Principal Sam Hess of Mill Street School in the Orland Unified School District in California shared an introduction strategy that he used when he first arrived in his district. He recorded a quick video introducing himself to staff and the community and asked them to set up a time to meet with him one-on-one once he finalized his move to his new home. Even a brief visual like this can start you on the path to establishing communication.

Your first task is to determine which stakeholders you need to reach out to. Stakeholders are any groups or members of the community who either have an interest in the school or are involved with or affected by what happens at the school. To help identify who is a stakeholder, answer the following questions:

  • Who has an interest in the function and progress of the school and district?
  • Who has a vested interest in the students and families the school serves?
  • Who has something to contribute to the school, whether tools or information?
  • Who already has a solid understanding and is supportive of what is happening within the school or district, and what should they know to maintain that support?
  • Who is a detractor of the school or district, and how much information do they have about what the school is doing?
  • Who are the different stakeholders and groups within the community established as needing to be involved?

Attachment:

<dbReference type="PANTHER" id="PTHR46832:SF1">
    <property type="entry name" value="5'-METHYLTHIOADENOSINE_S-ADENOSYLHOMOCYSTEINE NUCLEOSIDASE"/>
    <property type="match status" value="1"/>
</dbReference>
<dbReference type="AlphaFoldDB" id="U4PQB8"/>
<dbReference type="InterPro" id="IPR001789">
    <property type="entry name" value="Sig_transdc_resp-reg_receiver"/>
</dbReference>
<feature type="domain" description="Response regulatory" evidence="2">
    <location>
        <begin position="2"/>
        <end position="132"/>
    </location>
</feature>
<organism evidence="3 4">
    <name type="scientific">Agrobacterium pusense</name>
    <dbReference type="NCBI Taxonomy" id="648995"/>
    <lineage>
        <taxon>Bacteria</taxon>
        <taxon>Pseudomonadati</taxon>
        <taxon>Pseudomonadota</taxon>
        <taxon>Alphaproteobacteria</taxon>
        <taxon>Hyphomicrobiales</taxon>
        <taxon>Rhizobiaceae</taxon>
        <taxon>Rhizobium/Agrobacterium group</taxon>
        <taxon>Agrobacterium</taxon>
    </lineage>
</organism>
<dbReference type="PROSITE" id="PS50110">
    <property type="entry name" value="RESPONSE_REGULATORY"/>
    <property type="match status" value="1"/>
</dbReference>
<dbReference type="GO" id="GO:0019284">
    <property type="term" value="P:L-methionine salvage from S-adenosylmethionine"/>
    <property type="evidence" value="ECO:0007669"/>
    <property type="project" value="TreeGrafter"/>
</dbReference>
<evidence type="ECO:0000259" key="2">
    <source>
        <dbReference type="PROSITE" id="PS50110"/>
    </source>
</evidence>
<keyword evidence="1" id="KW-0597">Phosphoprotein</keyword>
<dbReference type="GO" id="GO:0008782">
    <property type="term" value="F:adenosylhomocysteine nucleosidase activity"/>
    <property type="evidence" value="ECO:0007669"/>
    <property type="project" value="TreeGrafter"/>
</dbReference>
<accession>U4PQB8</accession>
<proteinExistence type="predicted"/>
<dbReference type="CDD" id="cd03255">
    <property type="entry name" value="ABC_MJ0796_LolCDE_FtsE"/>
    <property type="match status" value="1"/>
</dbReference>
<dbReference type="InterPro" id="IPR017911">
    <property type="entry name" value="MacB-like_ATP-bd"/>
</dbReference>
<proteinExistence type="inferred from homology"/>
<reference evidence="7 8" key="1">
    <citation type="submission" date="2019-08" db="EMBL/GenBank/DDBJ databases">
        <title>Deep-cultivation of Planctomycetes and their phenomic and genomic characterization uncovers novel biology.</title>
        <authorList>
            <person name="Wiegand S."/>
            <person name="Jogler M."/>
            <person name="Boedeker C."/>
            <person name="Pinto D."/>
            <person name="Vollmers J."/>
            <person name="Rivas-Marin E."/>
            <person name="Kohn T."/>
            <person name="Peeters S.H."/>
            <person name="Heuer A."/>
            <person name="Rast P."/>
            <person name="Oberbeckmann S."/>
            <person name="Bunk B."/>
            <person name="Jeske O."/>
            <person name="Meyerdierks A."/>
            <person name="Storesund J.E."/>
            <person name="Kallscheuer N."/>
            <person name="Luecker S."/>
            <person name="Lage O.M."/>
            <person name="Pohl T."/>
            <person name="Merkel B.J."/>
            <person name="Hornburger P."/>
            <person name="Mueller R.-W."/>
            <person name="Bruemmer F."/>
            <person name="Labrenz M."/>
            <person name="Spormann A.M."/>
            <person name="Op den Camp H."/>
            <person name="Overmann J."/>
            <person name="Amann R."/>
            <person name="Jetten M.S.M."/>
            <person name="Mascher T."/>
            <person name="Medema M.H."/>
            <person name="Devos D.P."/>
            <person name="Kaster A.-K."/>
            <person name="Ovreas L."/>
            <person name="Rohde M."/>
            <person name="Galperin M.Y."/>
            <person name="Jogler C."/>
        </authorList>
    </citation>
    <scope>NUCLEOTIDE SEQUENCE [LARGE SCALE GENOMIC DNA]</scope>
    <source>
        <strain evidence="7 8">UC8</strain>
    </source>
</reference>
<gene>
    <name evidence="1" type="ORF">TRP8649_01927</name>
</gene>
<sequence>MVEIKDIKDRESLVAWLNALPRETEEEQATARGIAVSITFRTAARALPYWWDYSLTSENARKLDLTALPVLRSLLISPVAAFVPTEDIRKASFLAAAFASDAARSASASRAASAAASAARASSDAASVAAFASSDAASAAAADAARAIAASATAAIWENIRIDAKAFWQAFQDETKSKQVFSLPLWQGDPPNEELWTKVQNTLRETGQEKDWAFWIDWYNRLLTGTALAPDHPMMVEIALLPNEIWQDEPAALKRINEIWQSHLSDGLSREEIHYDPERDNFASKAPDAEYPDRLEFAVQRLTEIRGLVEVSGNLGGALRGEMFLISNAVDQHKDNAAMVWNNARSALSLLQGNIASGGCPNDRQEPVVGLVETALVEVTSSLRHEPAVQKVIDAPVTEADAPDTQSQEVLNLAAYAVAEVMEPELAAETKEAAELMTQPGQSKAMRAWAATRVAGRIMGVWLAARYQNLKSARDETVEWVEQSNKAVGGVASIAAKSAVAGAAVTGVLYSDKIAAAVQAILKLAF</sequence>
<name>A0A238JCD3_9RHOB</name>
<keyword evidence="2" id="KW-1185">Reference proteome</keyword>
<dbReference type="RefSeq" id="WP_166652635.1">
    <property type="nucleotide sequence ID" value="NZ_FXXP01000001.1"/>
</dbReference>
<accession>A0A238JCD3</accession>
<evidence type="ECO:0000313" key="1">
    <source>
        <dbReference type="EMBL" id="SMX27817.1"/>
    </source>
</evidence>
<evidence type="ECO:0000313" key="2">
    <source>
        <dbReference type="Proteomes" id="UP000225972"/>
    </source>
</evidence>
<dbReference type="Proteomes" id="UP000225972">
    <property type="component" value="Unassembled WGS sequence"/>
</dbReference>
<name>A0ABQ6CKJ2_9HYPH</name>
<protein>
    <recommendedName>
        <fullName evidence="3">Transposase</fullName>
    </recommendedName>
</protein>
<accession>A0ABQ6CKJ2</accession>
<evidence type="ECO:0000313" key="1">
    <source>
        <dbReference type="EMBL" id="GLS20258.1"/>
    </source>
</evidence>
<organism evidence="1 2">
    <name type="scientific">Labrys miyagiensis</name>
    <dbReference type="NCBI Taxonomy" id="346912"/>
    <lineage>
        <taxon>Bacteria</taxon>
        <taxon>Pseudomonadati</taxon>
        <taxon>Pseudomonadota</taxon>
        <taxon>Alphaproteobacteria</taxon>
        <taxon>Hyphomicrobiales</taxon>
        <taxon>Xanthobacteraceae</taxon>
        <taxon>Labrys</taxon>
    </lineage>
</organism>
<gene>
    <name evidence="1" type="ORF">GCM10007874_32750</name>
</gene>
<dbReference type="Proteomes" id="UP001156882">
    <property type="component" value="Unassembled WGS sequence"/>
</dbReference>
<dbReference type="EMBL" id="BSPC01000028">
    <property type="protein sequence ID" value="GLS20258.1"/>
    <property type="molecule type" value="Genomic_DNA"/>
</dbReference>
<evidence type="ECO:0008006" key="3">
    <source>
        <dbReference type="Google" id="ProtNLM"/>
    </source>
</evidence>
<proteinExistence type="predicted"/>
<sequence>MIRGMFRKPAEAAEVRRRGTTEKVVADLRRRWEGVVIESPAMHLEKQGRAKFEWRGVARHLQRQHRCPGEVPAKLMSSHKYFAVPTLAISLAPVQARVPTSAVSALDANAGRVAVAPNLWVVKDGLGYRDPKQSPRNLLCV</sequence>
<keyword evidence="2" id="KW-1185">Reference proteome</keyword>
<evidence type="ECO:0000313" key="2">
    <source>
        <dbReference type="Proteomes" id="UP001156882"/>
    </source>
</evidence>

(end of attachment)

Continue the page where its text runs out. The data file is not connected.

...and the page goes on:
• Who is missing that needs to be brought on board?

Once you identify potential stakeholders, be strategic about your engagement by prioritizing who you will speak to first. A framework shared by the Reform Support Network will help to guide your engagement with almost any community-based stakeholder along a continuum from inform to inquire to involve and then to inspire.

1. Inform. Use a variety of platforms and methods to provide information to the school community and all stakeholders. These can include the school website, social media, videos, presentations, and newsletters.

2. Inquire. Gather feedback from the school community regarding changes to programming, policies, or procedures. Use tools like surveys, focus groups, or listening sessions. Include all stakeholder groups in the inquiry to gain an understanding of diverse perspectives.

3. Involve. Establish opportunities to work with key stakeholders for two-way communication in a variety of groupings. These might include parent-teacher organizations (PTOs), a school site council, and advisory groups made up of business, civic, and faith-based leaders. All stakeholder groups in the community should have representation and involvement.

4. Inspire. Work to bring in the voices of a large coalition from the community to increase the number of stakeholders who fully understand any change initiatives. Inspire these stakeholders to actively solicit support from the community at large so that they become invested in the proposed changes.